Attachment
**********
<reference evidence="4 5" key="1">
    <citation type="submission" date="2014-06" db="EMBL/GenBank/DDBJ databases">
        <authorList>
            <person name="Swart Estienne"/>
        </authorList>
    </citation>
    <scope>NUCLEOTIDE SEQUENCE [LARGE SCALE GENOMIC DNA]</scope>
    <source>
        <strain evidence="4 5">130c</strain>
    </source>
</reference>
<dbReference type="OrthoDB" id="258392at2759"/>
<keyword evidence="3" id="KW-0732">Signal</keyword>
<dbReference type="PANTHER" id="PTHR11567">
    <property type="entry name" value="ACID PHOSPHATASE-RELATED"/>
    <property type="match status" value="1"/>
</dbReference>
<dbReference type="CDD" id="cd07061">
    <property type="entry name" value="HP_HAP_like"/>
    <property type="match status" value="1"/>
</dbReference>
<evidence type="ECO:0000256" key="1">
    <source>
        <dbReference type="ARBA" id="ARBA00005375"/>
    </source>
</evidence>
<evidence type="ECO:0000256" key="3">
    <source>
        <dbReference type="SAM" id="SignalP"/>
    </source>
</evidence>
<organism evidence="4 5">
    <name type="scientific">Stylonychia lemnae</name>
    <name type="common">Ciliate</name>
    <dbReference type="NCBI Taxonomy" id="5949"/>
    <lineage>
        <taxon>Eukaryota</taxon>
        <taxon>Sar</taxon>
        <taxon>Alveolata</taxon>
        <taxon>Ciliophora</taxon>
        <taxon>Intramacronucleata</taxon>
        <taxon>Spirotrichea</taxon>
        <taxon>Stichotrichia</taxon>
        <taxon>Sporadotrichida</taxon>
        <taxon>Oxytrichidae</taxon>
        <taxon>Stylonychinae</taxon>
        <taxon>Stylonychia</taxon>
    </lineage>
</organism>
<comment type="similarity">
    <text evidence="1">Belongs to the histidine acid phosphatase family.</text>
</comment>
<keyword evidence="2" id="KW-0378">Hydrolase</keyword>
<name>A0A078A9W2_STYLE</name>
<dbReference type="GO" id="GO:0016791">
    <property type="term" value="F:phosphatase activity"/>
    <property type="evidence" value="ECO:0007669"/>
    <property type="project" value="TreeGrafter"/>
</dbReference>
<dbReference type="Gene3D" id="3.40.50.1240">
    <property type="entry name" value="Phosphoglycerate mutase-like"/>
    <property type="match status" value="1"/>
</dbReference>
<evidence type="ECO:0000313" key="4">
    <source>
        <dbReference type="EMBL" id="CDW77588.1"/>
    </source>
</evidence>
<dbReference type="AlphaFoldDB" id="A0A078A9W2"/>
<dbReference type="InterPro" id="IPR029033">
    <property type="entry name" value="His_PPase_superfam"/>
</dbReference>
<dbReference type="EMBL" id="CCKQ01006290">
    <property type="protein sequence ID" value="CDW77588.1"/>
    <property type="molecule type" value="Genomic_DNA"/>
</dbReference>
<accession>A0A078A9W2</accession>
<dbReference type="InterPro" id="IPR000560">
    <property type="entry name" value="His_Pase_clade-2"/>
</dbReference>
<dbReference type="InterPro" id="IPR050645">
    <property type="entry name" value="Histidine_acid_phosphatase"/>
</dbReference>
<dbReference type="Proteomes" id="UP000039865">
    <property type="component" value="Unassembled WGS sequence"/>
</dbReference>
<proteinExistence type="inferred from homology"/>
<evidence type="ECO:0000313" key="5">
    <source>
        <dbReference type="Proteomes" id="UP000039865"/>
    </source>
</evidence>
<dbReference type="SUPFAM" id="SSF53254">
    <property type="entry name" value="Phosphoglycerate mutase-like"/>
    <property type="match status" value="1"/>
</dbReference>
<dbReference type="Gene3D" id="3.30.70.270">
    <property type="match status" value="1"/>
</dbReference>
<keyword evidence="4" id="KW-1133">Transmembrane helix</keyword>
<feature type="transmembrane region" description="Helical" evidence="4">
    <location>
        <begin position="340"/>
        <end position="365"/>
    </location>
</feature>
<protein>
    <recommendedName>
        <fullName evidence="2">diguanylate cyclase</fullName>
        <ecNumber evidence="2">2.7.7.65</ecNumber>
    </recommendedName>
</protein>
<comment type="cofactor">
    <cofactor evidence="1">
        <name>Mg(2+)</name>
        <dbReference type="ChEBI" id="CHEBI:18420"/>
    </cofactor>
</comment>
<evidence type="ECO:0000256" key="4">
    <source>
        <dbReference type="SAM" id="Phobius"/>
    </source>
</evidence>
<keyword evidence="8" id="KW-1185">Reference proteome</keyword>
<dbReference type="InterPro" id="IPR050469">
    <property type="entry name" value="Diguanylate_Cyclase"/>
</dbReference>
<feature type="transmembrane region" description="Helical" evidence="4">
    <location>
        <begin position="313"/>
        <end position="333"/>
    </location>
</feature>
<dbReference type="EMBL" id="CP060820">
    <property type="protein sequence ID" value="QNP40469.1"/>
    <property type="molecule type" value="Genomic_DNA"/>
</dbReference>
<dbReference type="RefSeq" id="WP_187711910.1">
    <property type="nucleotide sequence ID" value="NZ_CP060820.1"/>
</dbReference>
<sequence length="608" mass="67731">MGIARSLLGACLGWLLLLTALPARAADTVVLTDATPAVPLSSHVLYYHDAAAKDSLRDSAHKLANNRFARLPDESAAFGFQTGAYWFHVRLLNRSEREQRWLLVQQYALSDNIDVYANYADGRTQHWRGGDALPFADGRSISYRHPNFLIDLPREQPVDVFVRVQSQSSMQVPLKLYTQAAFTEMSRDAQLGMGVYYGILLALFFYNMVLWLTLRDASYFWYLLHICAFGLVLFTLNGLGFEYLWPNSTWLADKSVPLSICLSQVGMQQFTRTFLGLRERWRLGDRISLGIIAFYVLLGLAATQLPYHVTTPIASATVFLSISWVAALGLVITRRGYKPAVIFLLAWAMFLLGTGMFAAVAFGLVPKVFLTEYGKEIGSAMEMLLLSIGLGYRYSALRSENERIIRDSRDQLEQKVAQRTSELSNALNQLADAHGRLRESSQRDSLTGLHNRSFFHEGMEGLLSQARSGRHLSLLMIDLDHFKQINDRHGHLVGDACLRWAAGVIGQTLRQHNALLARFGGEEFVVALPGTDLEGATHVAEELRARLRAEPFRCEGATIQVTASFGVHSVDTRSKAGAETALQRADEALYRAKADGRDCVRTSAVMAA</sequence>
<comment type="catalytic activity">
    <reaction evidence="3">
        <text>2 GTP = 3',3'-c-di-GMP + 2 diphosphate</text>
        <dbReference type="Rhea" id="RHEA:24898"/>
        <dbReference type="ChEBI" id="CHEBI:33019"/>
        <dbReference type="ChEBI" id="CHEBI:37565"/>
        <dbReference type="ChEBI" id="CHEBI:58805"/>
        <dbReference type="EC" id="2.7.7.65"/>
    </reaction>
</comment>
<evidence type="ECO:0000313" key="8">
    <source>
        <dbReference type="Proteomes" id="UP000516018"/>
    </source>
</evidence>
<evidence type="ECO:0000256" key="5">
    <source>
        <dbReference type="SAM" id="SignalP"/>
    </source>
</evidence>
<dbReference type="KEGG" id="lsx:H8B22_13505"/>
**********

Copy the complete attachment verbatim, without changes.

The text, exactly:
<reference evidence="4 5" key="1">
    <citation type="submission" date="2014-06" db="EMBL/GenBank/DDBJ databases">
        <authorList>
            <person name="Swart Estienne"/>
        </authorList>
    </citation>
    <scope>NUCLEOTIDE SEQUENCE [LARGE SCALE GENOMIC DNA]</scope>
    <source>
        <strain evidence="4 5">130c</strain>
    </source>
</reference>
<dbReference type="OrthoDB" id="258392at2759"/>
<keyword evidence="3" id="KW-0732">Signal</keyword>
<dbReference type="PANTHER" id="PTHR11567">
    <property type="entry name" value="ACID PHOSPHATASE-RELATED"/>
    <property type="match status" value="1"/>
</dbReference>
<dbReference type="CDD" id="cd07061">
    <property type="entry name" value="HP_HAP_like"/>
    <property type="match status" value="1"/>
</dbReference>
<evidence type="ECO:0000256" key="1">
    <source>
        <dbReference type="ARBA" id="ARBA00005375"/>
    </source>
</evidence>
<evidence type="ECO:0000256" key="3">
    <source>
        <dbReference type="SAM" id="SignalP"/>
    </source>
</evidence>
<organism evidence="4 5">
    <name type="scientific">Stylonychia lemnae</name>
    <name type="common">Ciliate</name>
    <dbReference type="NCBI Taxonomy" id="5949"/>
    <lineage>
        <taxon>Eukaryota</taxon>
        <taxon>Sar</taxon>
        <taxon>Alveolata</taxon>
        <taxon>Ciliophora</taxon>
        <taxon>Intramacronucleata</taxon>
        <taxon>Spirotrichea</taxon>
        <taxon>Stichotrichia</taxon>
        <taxon>Sporadotrichida</taxon>
        <taxon>Oxytrichidae</taxon>
        <taxon>Stylonychinae</taxon>
        <taxon>Stylonychia</taxon>
    </lineage>
</organism>
<comment type="similarity">
    <text evidence="1">Belongs to the histidine acid phosphatase family.</text>
</comment>
<keyword evidence="2" id="KW-0378">Hydrolase</keyword>
<name>A0A078A9W2_STYLE</name>
<dbReference type="GO" id="GO:0016791">
    <property type="term" value="F:phosphatase activity"/>
    <property type="evidence" value="ECO:0007669"/>
    <property type="project" value="TreeGrafter"/>
</dbReference>
<dbReference type="Gene3D" id="3.40.50.1240">
    <property type="entry name" value="Phosphoglycerate mutase-like"/>
    <property type="match status" value="1"/>
</dbReference>
<evidence type="ECO:0000313" key="4">
    <source>
        <dbReference type="EMBL" id="CDW77588.1"/>
    </source>
</evidence>
<dbReference type="AlphaFoldDB" id="A0A078A9W2"/>
<dbReference type="InterPro" id="IPR029033">
    <property type="entry name" value="His_PPase_superfam"/>
</dbReference>
<dbReference type="EMBL" id="CCKQ01006290">
    <property type="protein sequence ID" value="CDW77588.1"/>
    <property type="molecule type" value="Genomic_DNA"/>
</dbReference>
<accession>A0A078A9W2</accession>
<dbReference type="InterPro" id="IPR000560">
    <property type="entry name" value="His_Pase_clade-2"/>
</dbReference>
<dbReference type="InterPro" id="IPR050645">
    <property type="entry name" value="Histidine_acid_phosphatase"/>
</dbReference>
<dbReference type="Proteomes" id="UP000039865">
    <property type="component" value="Unassembled WGS sequence"/>
</dbReference>
<proteinExistence type="inferred from homology"/>
<evidence type="ECO:0000313" key="5">
    <source>
        <dbReference type="Proteomes" id="UP000039865"/>
    </source>
</evidence>
<dbReference type="SUPFAM" id="SSF53254">
    <property type="entry name" value="Phosphoglycerate mutase-like"/>
    <property type="match status" value="1"/>
</dbReference>
<dbReference type="Gene3D" id="3.30.70.270">
    <property type="match status" value="1"/>
</dbReference>
<keyword evidence="4" id="KW-1133">Transmembrane helix</keyword>
<feature type="transmembrane region" description="Helical" evidence="4">
    <location>
        <begin position="340"/>
        <end position="365"/>
    </location>
</feature>
<protein>
    <recommendedName>
        <fullName evidence="2">diguanylate cyclase</fullName>
        <ecNumber evidence="2">2.7.7.65</ecNumber>
    </recommendedName>
</protein>
<comment type="cofactor">
    <cofactor evidence="1">
        <name>Mg(2+)</name>
        <dbReference type="ChEBI" id="CHEBI:18420"/>
    </cofactor>
</comment>
<evidence type="ECO:0000256" key="4">
    <source>
        <dbReference type="SAM" id="Phobius"/>
    </source>
</evidence>
<keyword evidence="8" id="KW-1185">Reference proteome</keyword>
<dbReference type="InterPro" id="IPR050469">
    <property type="entry name" value="Diguanylate_Cyclase"/>
</dbReference>
<feature type="transmembrane region" description="Helical" evidence="4">
    <location>
        <begin position="313"/>
        <end position="333"/>
    </location>
</feature>
<dbReference type="EMBL" id="CP060820">
    <property type="protein sequence ID" value="QNP40469.1"/>
    <property type="molecule type" value="Genomic_DNA"/>
</dbReference>
<dbReference type="RefSeq" id="WP_187711910.1">
    <property type="nucleotide sequence ID" value="NZ_CP060820.1"/>
</dbReference>
<sequence length="608" mass="67731">MGIARSLLGACLGWLLLLTALPARAADTVVLTDATPAVPLSSHVLYYHDAAAKDSLRDSAHKLANNRFARLPDESAAFGFQTGAYWFHVRLLNRSEREQRWLLVQQYALSDNIDVYANYADGRTQHWRGGDALPFADGRSISYRHPNFLIDLPREQPVDVFVRVQSQSSMQVPLKLYTQAAFTEMSRDAQLGMGVYYGILLALFFYNMVLWLTLRDASYFWYLLHICAFGLVLFTLNGLGFEYLWPNSTWLADKSVPLSICLSQVGMQQFTRTFLGLRERWRLGDRISLGIIAFYVLLGLAATQLPYHVTTPIASATVFLSISWVAALGLVITRRGYKPAVIFLLAWAMFLLGTGMFAAVAFGLVPKVFLTEYGKEIGSAMEMLLLSIGLGYRYSALRSENERIIRDSRDQLEQKVAQRTSELSNALNQLADAHGRLRESSQRDSLTGLHNRSFFHEGMEGLLSQARSGRHLSLLMIDLDHFKQINDRHGHLVGDACLRWAAGVIGQTLRQHNALLARFGGEEFVVALPGTDLEGATHVAEELRARLRAEPFRCEGATIQVTASFGVHSVDTRSKAGAETALQRADEALYRAKADGRDCVRTSAVMAA</sequence>
<comment type="catalytic activity">
    <reaction evidence="3">
        <text>2 GTP = 3',3'-c-di-GMP + 2 diphosphate</text>
        <dbReference type="Rhea" id="RHEA:24898"/>
        <dbReference type="ChEBI" id="CHEBI:33019"/>
        <dbReference type="ChEBI" id="CHEBI:37565"/>
        <dbReference type="ChEBI" id="CHEBI:58805"/>
        <dbReference type="EC" id="2.7.7.65"/>
    </reaction>
</comment>
<evidence type="ECO:0000313" key="8">
    <source>
        <dbReference type="Proteomes" id="UP000516018"/>
    </source>
</evidence>
<evidence type="ECO:0000256" key="5">
    <source>
        <dbReference type="SAM" id="SignalP"/>
    </source>
</evidence>
<dbReference type="KEGG" id="lsx:H8B22_13505"/>